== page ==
July 29, 2022
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If you want to cut back on your impulse buying, you might want to hold off on drinking that cup of coffee before you head into a store—or even when you shop online. The reason: The coffee might prompt you to spend a lot more money unnecessarily.
A new international study led by researchers at the University of South Florida found that the caffeine in coffee has an effect on what you purchase and how much you spend while you are shopping.
Essentially, the caffeine prompts you to spend a whole lot more money—largely on items that are unnecessary.
How much more? To find the answer to that question the research team ran three tests in retail stores, noting that coffee bars increasingly have been added near their entrances. They found that shoppers who drank a free cup of caffeinated coffee before they roamed through the stores spent 50% more money on their shopping and bought 30% more items than those who drank decaffeinated coffee or water.
Caffeine, which is a powerful stimulant, sends dopamine into the brain, explains Dipayan Biswas, lead author of the study and a professor of marketing at the University of South Florida. That stimulus, in turn, boosts impulsivity and lowers a person’s self-control.
As a result, drinking caffeine leads you to become more impulsive while you are shopping—and it shows up when you buy additional items and spend more money.
Here is how the experiments worked:
The researchers set up an espresso machine at the entrances of retail chain stores and a home goods store in France as well as a department store in Spain.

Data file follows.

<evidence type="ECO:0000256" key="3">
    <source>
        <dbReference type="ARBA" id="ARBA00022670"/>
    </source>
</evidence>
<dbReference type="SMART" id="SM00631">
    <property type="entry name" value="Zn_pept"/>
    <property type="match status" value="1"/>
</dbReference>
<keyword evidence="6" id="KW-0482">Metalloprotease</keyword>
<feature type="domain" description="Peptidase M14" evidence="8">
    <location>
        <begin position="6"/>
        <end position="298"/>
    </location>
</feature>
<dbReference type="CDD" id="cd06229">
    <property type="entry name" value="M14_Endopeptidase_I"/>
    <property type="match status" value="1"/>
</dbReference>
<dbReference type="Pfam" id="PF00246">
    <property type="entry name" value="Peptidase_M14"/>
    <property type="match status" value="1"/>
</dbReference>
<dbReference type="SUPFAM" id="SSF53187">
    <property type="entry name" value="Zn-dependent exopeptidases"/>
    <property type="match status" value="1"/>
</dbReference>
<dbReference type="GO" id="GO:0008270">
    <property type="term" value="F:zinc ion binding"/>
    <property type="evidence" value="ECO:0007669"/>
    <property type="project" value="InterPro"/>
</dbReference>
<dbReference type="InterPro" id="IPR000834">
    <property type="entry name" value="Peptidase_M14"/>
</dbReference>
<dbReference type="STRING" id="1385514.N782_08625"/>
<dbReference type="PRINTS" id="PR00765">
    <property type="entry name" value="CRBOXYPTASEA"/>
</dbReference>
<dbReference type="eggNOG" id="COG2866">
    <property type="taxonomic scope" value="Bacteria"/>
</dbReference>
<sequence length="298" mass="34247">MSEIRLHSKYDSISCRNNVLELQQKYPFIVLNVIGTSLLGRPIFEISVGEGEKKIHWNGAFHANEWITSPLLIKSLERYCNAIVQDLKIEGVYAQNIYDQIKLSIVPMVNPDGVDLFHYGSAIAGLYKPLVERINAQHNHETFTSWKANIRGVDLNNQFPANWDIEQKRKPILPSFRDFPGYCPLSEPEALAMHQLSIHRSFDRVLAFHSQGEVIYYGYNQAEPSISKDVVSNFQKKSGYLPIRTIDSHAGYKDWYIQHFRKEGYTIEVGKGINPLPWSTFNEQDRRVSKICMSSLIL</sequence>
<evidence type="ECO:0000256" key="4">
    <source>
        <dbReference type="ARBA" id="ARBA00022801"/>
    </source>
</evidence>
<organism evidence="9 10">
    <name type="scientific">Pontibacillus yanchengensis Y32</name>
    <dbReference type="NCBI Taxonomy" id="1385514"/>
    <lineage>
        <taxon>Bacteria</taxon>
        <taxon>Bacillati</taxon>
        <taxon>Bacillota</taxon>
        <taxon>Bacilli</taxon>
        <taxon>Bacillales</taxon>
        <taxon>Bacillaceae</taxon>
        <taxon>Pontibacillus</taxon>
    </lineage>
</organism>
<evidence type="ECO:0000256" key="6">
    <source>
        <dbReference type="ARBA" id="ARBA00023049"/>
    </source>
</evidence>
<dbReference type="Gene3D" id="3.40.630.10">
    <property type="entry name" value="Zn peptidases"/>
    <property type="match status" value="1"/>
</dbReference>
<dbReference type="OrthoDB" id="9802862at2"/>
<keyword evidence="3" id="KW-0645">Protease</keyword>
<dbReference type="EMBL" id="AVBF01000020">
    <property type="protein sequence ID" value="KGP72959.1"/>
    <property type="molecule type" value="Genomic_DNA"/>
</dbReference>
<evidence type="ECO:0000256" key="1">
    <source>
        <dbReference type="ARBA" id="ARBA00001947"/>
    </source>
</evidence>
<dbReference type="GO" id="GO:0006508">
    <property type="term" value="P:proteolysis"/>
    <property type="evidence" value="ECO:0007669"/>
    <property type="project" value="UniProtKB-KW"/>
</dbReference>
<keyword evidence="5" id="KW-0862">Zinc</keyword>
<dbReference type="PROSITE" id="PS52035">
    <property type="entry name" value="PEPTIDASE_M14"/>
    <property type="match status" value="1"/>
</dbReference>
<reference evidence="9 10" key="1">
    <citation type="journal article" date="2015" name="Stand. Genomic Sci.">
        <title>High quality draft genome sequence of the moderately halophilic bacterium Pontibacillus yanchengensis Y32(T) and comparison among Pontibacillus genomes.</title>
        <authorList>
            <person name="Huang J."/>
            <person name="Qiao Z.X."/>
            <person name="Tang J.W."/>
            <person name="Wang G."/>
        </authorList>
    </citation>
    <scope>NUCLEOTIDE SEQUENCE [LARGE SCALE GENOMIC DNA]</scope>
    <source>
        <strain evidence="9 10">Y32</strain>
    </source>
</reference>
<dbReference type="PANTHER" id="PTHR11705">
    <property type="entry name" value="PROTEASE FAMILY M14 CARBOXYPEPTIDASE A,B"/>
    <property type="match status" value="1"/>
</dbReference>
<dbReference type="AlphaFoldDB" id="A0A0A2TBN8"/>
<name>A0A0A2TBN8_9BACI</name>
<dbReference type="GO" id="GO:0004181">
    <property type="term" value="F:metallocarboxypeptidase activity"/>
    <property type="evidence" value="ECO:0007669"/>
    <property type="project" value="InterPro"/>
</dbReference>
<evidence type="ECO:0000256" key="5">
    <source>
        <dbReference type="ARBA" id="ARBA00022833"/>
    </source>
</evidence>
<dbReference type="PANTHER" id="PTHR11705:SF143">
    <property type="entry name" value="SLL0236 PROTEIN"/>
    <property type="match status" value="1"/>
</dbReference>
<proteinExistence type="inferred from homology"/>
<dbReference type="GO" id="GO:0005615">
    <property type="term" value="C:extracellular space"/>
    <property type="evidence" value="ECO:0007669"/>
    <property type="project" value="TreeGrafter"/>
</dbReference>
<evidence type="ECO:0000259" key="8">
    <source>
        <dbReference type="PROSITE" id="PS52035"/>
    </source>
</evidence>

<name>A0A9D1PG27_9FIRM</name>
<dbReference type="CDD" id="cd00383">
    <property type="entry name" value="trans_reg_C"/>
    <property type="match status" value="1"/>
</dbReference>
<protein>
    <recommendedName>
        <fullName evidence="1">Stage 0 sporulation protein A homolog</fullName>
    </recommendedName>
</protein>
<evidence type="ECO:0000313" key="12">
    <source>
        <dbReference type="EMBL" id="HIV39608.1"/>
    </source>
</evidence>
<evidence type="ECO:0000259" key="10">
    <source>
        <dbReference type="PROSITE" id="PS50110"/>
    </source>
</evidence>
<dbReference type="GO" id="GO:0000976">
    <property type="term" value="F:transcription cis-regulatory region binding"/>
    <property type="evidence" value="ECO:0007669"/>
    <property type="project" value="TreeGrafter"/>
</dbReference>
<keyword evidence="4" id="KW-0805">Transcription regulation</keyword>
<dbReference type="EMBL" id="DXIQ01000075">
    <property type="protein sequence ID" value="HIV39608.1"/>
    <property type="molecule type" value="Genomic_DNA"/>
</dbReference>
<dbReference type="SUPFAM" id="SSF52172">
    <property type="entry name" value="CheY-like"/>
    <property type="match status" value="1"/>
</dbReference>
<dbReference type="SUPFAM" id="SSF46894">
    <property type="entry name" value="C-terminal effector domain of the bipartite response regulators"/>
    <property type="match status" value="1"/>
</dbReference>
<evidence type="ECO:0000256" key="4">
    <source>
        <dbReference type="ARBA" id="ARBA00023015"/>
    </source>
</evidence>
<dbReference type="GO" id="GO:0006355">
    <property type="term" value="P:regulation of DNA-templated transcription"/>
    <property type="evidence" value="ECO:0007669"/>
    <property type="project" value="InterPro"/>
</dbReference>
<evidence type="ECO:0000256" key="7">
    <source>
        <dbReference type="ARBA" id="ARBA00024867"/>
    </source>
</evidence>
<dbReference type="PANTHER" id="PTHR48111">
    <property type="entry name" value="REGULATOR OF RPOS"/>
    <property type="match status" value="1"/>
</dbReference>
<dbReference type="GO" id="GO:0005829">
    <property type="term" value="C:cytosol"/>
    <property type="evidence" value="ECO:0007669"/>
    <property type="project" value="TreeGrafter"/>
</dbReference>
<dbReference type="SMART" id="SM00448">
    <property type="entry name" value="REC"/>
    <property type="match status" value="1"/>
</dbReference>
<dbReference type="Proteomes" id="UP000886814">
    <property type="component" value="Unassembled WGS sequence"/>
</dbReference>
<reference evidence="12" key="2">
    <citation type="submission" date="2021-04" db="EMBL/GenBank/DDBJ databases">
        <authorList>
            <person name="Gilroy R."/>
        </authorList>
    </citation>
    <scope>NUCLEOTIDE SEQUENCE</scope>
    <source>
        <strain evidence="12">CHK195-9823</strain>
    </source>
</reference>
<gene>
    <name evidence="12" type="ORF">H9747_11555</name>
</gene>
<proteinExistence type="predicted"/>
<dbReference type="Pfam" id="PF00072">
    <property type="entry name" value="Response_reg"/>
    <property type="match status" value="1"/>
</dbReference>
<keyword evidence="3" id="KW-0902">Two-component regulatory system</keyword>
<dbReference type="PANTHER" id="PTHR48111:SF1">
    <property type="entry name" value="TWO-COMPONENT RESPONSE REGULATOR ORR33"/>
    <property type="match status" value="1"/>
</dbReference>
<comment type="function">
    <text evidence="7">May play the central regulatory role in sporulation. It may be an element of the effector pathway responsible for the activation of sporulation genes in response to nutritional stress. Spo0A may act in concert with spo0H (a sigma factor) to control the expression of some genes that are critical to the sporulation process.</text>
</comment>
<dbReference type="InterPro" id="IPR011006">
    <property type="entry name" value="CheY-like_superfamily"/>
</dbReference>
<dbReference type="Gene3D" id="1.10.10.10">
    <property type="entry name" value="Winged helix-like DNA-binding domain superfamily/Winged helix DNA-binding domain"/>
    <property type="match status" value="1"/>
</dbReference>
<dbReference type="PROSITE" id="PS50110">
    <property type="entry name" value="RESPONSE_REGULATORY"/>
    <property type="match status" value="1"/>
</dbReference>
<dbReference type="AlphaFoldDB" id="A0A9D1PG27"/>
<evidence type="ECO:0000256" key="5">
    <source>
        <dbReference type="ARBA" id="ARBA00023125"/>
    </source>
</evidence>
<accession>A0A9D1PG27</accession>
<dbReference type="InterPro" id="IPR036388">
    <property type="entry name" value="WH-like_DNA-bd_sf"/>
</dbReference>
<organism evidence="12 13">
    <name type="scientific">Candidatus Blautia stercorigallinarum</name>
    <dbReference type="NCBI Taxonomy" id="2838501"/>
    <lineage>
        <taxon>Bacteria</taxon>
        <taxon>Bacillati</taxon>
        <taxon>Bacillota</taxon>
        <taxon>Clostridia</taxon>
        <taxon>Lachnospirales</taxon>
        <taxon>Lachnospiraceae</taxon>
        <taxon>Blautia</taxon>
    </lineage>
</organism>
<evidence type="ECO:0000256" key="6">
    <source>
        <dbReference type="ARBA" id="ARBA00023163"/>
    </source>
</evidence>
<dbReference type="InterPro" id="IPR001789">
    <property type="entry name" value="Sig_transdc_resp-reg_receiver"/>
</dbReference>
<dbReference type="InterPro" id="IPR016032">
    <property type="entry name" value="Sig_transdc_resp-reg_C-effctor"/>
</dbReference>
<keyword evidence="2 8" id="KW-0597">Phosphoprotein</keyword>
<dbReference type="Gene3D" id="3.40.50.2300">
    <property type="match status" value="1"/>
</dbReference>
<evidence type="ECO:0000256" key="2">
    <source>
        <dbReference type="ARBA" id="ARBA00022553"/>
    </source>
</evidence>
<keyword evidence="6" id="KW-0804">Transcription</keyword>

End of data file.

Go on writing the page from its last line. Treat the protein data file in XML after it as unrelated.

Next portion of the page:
More than 300 shoppers were given a cup when they entered the store. They could then order regular caffeinated coffee, decaffeinated coffee, or water. After they completed their shopping they shared their receipts with the research team as they left the store.
The researchers found that those who selected the caffeinated coffee spent more cash and bought a significantly higher number of items than those who had water or decaf coffee.
Not only that, but the researchers found that the caffeine also had an effect on what kind of items the shoppers purchased. Those who drank the caffeinated coffee purchased more items that were not essential compared with the other shoppers. Among those less-essential purchases were fragrances and scented candles.
The research team found only a slight difference between the two groups when it came to essential items, such as storage baskets and kitchen utensils.
As part of a test of their findings, the researchers set up a fourth experiment in a laboratory.
They recorded similar results, but on this occasion online shopping was involved.
The team divided 200 business school students in the study between those who drank caffeinated coffee and those who drank decaffeinated coffee. They asked them to select which items they would buy from a list of 66 choices.
Those who drank caffeinated coffee selected more items regarded as impulsive buys, such as a massager, whereas the others chose items that were more practical, such as a notebook.
Whereas moderate amounts of caffeine can be positive for your health, unintended consequences can result when you are caffeinated while shopping, Biswas says.
The message is clear: If you are trying to control your impulse spending you should avoid drinking caffeinated beverages before you shop, he adds.
The study appears in the Journal of Marketing